Once I have the above setup, clicking on the “Load More…” button should bring up additional 10 customers from the NorthWind database.

Task 3

Lastly, I want to add the final touches of the pattern. One is to make sure we don’t loose the context of the scroll position when the user clicks on the “Load More…” button. Currently, when you click on the button to load more data, it does a full page post back, and the scroll position of the page moves to the top. Secondly, we also want add some nice load animation so that user knows that a request for additional data is in progress.

To tackle the first one, I’ll use the UpdatePanel. Since I have wrapped the WebDataGrid inside of UpdatePanel, all I have to do is to set a trigger on it such that when the button is clicked, it’s content would come from the server and it will need to be refreshed. Just by adding Triggers to the UpdatePanel, I am now able to keep the scrolling point to where the button was when the user clicked it.

   1: <Triggers>
   2:     <asp:AsyncPostBackTrigger ControlID="LoadMore" EventName="Click">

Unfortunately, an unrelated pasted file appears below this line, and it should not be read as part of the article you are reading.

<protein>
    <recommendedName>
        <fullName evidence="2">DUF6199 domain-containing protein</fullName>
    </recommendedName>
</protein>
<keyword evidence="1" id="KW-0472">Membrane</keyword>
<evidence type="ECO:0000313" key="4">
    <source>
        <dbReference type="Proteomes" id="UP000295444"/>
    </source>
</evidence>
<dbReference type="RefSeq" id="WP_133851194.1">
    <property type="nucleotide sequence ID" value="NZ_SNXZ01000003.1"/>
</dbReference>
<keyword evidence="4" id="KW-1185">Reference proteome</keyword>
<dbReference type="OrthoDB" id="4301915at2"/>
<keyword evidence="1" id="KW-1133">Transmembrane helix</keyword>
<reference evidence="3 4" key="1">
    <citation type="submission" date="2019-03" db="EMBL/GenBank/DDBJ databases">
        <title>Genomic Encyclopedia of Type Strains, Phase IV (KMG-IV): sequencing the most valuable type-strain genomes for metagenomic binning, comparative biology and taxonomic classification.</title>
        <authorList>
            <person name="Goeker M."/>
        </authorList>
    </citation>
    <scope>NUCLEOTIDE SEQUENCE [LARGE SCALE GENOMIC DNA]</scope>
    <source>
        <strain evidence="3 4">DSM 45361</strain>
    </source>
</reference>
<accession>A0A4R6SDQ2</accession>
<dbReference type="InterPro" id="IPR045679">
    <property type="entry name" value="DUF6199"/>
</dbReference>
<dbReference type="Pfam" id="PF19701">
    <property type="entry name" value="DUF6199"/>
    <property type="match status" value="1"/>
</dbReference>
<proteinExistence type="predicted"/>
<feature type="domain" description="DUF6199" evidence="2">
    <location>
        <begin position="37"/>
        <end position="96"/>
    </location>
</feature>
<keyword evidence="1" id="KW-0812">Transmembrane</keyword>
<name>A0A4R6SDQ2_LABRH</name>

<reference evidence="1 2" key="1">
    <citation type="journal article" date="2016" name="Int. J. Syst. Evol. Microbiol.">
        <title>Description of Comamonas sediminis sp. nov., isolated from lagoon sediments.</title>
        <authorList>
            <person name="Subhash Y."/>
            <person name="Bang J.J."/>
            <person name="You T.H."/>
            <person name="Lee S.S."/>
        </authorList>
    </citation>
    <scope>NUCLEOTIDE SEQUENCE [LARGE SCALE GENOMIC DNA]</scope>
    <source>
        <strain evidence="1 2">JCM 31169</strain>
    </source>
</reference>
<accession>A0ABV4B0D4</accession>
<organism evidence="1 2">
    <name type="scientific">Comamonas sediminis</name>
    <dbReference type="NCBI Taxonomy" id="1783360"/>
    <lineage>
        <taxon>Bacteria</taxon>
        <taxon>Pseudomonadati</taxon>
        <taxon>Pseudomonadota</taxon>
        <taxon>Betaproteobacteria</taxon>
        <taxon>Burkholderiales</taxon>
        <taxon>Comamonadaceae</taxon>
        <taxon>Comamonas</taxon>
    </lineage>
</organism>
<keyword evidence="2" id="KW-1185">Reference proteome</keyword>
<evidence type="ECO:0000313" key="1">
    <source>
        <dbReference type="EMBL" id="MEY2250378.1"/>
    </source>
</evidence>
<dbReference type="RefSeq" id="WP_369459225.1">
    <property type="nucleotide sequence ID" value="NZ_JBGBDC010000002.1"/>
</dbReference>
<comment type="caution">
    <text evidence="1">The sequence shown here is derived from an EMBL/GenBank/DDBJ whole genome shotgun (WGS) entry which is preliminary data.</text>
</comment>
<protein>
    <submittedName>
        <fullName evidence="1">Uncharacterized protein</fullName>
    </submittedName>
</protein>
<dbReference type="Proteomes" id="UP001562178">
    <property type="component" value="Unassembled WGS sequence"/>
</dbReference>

3:     </asp:AsyncPostBackTrigger>
   4: </Triggers>

For the final piece, I am going to use yet another stock ASP.NET control the UpdateProgress, and add a ProgressTemplate for it. By doing that, whenever there is an AJAX post triggered by the button click, my UpdateProgress content is going to be displayed and upon receiving additional data from the server, it will auto-hide itself.


A very common pattern in lists today on all devices is being able to show a “load" button at the bottom and upon clicking of the button, the list gets more data from the server and appends to itself. This helps with faster load times of the list during initial page load, a better usage of the bandwidth by providing additional data only when the user requests for it. In this case, I used our ASP.NET WebDataGrid controls and with the help of WebScriptManager, SQLDataSource, UpdatePanel, UpdateProgress, and a Button control implement the infinite list pattern in an ASP.NET WebForms application.

To download the sample, click here.